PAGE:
The easier it is for your employees to communicate, the easier it is for them to do their jobs without any hurdles.
Other ways you can look after your remote teams
Of course, aside from helping your remote employees deal with everyday challenges, you can go the extra mile and enhance their lives in even more meaningful ways.
Establish a wellness program
One way to show care for your employees is by creating a wellness program. Whether these are meditation sessions, group fitness classes, or online counselling, having such efforts in place will encourage them to live a life outside of work.
At the end of the day, however, Pain Free Working’s article on employee wellness highlights how basic needs is the root of every successful wellness program.
So while it is nice to provide your team with fitness memberships and fancy gadgets, do not underestimate the productive impact of good indoor light and personalised desks.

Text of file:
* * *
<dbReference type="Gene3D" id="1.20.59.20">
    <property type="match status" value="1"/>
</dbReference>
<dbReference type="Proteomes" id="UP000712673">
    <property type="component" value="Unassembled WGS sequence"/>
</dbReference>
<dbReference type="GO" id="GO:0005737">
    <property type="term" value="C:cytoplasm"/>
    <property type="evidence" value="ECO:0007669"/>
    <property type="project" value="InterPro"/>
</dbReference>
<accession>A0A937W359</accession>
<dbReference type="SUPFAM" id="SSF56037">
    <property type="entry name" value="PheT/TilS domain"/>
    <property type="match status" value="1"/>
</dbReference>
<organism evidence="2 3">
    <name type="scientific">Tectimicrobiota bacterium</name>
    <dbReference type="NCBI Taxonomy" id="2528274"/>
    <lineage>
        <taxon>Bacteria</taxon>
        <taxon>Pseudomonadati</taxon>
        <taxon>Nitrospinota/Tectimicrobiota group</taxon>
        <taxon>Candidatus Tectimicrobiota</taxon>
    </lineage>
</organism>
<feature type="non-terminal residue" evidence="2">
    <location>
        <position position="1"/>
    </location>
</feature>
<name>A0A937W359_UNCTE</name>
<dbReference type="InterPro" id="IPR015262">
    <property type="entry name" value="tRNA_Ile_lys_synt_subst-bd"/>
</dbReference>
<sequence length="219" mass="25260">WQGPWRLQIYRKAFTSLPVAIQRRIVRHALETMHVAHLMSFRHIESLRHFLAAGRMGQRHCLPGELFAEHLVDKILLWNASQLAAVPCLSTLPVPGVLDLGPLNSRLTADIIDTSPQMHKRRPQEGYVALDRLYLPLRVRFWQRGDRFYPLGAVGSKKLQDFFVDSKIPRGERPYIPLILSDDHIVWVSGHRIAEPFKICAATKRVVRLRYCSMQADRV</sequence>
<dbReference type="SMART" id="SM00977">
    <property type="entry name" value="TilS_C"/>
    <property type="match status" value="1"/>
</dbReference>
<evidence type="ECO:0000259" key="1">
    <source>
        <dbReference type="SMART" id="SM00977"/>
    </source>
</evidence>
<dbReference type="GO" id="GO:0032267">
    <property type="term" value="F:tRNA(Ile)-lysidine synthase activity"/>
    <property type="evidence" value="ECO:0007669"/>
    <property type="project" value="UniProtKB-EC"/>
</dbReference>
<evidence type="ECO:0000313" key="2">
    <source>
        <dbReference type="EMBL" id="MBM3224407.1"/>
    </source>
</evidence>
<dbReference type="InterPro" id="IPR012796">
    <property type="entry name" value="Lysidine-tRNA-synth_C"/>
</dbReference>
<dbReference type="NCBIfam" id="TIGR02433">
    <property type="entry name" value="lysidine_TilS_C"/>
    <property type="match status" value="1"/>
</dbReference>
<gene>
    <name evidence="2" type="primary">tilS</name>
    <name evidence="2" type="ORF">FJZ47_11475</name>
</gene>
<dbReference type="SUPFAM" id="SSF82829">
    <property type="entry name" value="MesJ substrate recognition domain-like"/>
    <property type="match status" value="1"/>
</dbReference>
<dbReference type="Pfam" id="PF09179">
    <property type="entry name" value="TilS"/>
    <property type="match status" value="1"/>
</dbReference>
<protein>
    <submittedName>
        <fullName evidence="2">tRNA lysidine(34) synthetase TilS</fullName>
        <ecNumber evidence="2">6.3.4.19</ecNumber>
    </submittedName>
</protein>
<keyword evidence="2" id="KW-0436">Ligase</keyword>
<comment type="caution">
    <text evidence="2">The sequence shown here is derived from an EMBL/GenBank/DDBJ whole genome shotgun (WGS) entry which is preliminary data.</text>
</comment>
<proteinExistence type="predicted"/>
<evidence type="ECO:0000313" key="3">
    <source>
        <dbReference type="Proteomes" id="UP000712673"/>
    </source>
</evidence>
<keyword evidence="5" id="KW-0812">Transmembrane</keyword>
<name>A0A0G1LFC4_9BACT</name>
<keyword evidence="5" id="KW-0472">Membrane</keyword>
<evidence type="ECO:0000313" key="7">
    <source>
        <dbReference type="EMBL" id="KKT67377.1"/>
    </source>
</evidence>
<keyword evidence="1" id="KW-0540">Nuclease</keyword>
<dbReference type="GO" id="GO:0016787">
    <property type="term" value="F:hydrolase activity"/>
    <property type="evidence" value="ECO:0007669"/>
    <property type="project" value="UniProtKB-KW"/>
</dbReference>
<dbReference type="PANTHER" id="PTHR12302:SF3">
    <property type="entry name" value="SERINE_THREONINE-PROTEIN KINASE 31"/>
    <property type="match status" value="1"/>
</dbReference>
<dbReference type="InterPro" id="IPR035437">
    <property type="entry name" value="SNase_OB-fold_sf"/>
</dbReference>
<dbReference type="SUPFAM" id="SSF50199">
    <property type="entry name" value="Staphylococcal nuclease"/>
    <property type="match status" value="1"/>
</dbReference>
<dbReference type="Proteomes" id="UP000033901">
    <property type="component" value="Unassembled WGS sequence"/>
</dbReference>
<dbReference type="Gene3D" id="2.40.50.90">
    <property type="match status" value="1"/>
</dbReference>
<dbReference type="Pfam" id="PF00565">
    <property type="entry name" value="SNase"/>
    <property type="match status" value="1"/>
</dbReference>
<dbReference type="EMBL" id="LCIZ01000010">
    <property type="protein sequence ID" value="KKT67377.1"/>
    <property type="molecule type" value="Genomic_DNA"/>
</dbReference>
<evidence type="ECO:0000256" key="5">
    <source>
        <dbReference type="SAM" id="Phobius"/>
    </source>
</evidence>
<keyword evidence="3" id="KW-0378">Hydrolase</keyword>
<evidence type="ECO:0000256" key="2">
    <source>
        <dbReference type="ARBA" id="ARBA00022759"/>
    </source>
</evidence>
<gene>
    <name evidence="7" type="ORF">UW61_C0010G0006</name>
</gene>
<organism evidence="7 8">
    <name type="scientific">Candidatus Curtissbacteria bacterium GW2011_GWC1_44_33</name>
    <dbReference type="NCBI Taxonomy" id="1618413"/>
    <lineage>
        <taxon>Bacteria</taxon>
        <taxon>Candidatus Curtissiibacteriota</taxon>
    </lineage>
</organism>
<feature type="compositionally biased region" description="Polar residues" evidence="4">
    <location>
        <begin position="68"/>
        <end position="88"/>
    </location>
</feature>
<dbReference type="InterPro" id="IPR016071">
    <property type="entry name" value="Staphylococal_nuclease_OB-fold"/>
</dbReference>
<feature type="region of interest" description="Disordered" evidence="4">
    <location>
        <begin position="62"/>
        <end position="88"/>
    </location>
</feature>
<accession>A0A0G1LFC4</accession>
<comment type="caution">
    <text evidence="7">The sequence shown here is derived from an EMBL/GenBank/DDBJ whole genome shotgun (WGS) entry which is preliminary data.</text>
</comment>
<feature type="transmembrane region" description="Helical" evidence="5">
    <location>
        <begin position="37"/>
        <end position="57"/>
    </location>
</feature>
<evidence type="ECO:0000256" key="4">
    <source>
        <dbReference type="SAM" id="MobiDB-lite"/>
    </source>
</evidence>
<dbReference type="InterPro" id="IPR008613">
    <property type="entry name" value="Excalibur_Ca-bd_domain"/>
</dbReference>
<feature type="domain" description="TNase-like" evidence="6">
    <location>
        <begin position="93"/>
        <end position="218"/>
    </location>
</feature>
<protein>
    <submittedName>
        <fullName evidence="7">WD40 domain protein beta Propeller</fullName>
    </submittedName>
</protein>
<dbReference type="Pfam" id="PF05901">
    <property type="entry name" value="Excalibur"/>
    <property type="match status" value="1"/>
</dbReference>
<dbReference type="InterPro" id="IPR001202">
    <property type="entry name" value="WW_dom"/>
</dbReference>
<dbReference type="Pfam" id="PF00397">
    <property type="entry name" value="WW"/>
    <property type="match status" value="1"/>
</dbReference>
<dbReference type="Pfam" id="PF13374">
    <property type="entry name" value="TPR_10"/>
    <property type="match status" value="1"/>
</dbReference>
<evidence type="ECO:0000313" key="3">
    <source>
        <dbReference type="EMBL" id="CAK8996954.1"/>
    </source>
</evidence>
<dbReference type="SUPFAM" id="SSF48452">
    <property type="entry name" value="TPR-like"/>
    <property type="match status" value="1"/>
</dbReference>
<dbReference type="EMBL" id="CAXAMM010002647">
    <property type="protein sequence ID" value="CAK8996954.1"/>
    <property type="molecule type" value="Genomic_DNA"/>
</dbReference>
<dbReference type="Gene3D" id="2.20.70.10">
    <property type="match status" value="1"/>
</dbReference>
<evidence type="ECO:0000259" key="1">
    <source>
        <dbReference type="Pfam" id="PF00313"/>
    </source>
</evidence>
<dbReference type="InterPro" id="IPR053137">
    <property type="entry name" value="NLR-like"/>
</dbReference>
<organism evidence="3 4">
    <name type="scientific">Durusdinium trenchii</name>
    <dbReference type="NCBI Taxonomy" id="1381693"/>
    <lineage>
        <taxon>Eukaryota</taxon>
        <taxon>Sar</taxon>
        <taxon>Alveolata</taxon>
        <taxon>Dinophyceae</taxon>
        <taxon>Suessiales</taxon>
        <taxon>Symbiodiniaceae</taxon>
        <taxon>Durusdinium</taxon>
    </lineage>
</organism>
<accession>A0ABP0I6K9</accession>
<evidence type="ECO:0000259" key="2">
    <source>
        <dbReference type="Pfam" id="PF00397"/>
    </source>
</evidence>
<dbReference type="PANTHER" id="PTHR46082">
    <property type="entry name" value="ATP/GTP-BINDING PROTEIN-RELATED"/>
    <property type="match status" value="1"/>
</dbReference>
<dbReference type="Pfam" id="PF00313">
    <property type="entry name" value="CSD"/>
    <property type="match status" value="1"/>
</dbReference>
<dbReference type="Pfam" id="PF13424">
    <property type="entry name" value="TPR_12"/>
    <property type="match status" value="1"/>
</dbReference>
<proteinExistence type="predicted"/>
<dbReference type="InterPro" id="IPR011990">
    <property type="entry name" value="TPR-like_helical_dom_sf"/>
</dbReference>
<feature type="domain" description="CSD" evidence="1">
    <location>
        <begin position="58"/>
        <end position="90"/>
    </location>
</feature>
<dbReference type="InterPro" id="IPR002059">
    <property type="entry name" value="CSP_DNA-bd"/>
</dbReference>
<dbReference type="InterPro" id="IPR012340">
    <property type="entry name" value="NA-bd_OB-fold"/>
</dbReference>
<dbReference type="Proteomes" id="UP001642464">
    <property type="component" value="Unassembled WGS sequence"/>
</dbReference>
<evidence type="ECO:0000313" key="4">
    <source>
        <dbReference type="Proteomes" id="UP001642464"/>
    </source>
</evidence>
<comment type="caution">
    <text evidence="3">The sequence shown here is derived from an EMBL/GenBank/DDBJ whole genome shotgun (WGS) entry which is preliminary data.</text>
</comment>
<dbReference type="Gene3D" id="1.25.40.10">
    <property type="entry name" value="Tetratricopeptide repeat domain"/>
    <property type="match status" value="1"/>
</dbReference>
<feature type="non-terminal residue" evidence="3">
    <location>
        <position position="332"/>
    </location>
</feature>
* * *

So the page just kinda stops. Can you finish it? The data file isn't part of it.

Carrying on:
It is also a nice reminder for companies to put employee needs at the forefront—and not what they think is good for them.
Trust them to do their work unsupervised
When handling a remote team, many bosses are tempted to micromanage. After all, you cannot see what your employees are doing, much less check if they are working or not.
However, one of our ‘8 Ways to Effectively Manage and Motivate a Remote Workforce’ underscores the importance of trusting your people, and allowing them to get the job done independently. Your responsibility as a manager is simply to provide the best environment possible to ensure they stay productive.